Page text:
Polk County’s most wanted-plants, ‘Adam’s Needle’Published 4:12pm Wednesday, November 7, 2012
Editor’s note: This article is another in a series about plant species in Polk County. The Pacolet Area Conservancy (PAC) and David Campbell will provide information about one particular plant species each month. They ask residents to let them know if they can identify where the “most wanted plant” described each month can be found in the area.
In a joint effort to expand the knowledge and understanding of the flora (and fauna) of Polk County, the Pacolet Area Conservancy (PAC) and David Campbell need your help in locating this month’s “Most Wanted—Plant,” Yucca filamentosa, also known by the common names: Adam’s Needle, Beargrass, Spoonleaf Yucca, and Curlyleaf Yucca, to name a few.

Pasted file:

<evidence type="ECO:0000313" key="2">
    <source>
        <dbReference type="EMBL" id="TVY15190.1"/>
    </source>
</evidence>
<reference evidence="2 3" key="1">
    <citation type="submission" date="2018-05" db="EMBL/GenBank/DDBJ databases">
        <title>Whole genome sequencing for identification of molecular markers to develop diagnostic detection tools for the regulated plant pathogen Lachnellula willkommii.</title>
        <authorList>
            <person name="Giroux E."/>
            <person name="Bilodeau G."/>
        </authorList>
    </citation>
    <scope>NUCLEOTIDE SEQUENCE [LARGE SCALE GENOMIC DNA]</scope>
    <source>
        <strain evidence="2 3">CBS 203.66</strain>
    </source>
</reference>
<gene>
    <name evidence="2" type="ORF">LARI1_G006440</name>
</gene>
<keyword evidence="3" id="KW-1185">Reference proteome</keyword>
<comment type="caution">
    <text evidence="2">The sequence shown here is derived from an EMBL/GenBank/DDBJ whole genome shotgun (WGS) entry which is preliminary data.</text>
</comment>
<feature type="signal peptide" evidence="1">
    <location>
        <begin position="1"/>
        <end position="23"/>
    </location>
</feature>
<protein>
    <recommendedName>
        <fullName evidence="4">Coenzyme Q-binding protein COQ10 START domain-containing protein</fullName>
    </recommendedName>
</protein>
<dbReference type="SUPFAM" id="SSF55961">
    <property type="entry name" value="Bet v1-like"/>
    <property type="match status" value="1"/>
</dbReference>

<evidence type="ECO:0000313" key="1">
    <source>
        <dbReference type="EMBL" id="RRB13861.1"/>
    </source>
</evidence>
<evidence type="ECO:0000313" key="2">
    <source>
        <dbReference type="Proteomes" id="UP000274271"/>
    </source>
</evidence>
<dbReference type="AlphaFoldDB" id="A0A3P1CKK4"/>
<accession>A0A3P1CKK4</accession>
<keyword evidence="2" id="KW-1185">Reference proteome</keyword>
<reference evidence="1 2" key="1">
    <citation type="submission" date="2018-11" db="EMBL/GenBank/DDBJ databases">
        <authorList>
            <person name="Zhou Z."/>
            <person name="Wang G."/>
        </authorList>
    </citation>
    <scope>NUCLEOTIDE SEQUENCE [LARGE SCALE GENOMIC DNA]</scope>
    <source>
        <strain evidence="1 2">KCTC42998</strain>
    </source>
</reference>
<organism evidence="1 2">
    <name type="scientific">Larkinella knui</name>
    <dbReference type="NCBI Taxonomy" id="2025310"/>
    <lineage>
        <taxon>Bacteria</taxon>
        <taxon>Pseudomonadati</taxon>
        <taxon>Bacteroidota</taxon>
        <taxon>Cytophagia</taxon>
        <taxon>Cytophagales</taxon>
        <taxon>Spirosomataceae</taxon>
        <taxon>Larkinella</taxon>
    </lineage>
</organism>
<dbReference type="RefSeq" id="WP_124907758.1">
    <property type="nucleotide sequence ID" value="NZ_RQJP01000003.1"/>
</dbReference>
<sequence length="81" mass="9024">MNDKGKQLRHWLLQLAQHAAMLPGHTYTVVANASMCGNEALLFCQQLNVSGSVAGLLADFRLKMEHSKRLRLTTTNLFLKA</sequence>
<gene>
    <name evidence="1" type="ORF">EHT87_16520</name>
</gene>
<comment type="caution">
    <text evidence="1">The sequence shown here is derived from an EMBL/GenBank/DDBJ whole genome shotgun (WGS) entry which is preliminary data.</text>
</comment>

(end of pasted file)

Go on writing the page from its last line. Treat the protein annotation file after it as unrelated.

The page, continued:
While PAC is interested in “Polk County’s Most Wanted-Plants,” at times, especially during the winter months, PAC may highlight “Polk County’s Most Wanted-Animal.” This month PAC and David Campbell are interested in both. Yucca filamentosa is the host plant for the larvae of two butterflies, the Yucca Giant-skipper (Megathymus yuccae), a watch list species in North Carolina, and the Cofaqui Giant-skipper (Megathymus cofaqui), listed as significantly rare in North Carolina. By locating the host plant, we hope to locate evidence of the larva which would indicate the occasional presence of the mobile butterfly. There is a record of Cofaqui Giant-skipper in Polk County, but it has not been seen since 1990. The butterfly was collected from White Oak Mountain near Tryon Peak. Recent attempts to relocate this rare butterfly have been unsuccessful due to habitat destruction; a housing development now occupies the site where the butterfly was found. The only other record of the Cofaqui Giant-skipper in North Carolina is from Alexander County.